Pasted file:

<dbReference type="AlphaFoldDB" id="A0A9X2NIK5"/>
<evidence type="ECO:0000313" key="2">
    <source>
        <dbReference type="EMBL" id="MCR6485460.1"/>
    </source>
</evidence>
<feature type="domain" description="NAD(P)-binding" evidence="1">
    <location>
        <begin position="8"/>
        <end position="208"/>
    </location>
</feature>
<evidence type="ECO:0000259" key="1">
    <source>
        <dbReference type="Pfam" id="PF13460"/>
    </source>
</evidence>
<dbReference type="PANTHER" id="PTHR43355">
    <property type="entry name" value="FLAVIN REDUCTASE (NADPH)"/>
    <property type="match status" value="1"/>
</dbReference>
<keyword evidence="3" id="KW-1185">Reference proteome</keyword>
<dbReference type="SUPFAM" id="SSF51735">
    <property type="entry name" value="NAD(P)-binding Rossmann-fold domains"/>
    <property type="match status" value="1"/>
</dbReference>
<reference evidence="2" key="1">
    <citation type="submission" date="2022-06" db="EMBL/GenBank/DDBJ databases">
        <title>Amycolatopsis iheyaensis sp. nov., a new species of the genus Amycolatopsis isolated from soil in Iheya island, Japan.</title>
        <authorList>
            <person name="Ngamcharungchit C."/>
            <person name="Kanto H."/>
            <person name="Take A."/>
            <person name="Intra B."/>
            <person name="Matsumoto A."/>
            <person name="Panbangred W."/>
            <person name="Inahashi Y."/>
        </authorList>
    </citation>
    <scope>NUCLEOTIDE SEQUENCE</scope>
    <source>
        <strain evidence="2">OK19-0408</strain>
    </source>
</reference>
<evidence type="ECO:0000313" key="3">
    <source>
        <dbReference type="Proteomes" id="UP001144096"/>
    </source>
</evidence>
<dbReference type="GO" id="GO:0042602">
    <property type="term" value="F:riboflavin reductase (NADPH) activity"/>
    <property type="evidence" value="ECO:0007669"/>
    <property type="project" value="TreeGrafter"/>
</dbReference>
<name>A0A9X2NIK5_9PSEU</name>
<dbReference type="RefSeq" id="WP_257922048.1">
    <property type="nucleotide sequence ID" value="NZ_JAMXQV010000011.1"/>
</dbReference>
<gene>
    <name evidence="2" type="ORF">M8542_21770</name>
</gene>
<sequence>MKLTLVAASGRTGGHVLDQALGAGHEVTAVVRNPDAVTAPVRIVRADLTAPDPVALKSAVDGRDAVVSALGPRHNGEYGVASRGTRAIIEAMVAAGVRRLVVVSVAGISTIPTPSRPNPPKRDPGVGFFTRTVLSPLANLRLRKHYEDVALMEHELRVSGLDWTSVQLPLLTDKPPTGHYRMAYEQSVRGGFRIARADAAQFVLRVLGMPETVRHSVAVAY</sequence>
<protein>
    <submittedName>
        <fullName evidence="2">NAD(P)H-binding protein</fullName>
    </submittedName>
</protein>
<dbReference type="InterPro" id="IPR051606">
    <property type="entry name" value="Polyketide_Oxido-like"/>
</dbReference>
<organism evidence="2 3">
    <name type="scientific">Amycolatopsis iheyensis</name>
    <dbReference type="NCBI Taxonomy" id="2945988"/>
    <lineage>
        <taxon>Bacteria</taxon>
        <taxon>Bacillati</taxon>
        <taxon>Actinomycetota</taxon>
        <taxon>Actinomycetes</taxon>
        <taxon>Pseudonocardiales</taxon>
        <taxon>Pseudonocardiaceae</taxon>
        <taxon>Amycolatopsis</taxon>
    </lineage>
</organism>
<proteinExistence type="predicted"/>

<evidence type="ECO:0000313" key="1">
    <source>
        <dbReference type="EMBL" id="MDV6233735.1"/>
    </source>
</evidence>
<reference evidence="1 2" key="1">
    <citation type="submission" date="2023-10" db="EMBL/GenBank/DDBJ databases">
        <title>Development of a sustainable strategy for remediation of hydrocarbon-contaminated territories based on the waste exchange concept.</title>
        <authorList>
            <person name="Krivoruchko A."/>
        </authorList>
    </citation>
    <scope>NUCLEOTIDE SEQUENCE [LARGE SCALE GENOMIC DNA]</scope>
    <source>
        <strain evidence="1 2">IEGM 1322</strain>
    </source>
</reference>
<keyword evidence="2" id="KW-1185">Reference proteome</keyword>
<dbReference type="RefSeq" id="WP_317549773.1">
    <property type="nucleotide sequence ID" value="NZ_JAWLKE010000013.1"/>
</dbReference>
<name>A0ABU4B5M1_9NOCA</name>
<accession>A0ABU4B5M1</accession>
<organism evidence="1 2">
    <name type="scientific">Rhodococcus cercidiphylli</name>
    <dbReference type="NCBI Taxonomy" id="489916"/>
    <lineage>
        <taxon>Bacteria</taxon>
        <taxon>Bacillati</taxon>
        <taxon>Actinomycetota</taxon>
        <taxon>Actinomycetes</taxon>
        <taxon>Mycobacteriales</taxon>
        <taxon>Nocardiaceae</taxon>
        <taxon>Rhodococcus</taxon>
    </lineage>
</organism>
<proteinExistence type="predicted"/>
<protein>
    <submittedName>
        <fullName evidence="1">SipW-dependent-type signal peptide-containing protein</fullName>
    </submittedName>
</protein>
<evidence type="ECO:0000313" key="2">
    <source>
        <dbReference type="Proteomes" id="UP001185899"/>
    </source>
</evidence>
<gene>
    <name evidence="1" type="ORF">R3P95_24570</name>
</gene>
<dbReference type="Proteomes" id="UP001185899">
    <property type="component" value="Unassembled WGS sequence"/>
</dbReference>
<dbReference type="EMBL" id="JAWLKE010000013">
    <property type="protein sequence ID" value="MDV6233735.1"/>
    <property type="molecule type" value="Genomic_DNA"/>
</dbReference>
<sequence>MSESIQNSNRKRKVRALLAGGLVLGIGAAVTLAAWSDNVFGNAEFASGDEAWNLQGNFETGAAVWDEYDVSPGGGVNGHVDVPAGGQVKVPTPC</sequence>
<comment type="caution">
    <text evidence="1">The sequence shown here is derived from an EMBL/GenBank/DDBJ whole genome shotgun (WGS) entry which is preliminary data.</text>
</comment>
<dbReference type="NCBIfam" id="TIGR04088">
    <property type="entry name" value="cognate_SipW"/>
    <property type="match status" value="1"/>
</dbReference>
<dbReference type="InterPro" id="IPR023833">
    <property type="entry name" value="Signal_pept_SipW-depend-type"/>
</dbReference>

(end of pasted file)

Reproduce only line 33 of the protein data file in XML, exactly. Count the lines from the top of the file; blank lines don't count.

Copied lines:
            <person name="Take A."/>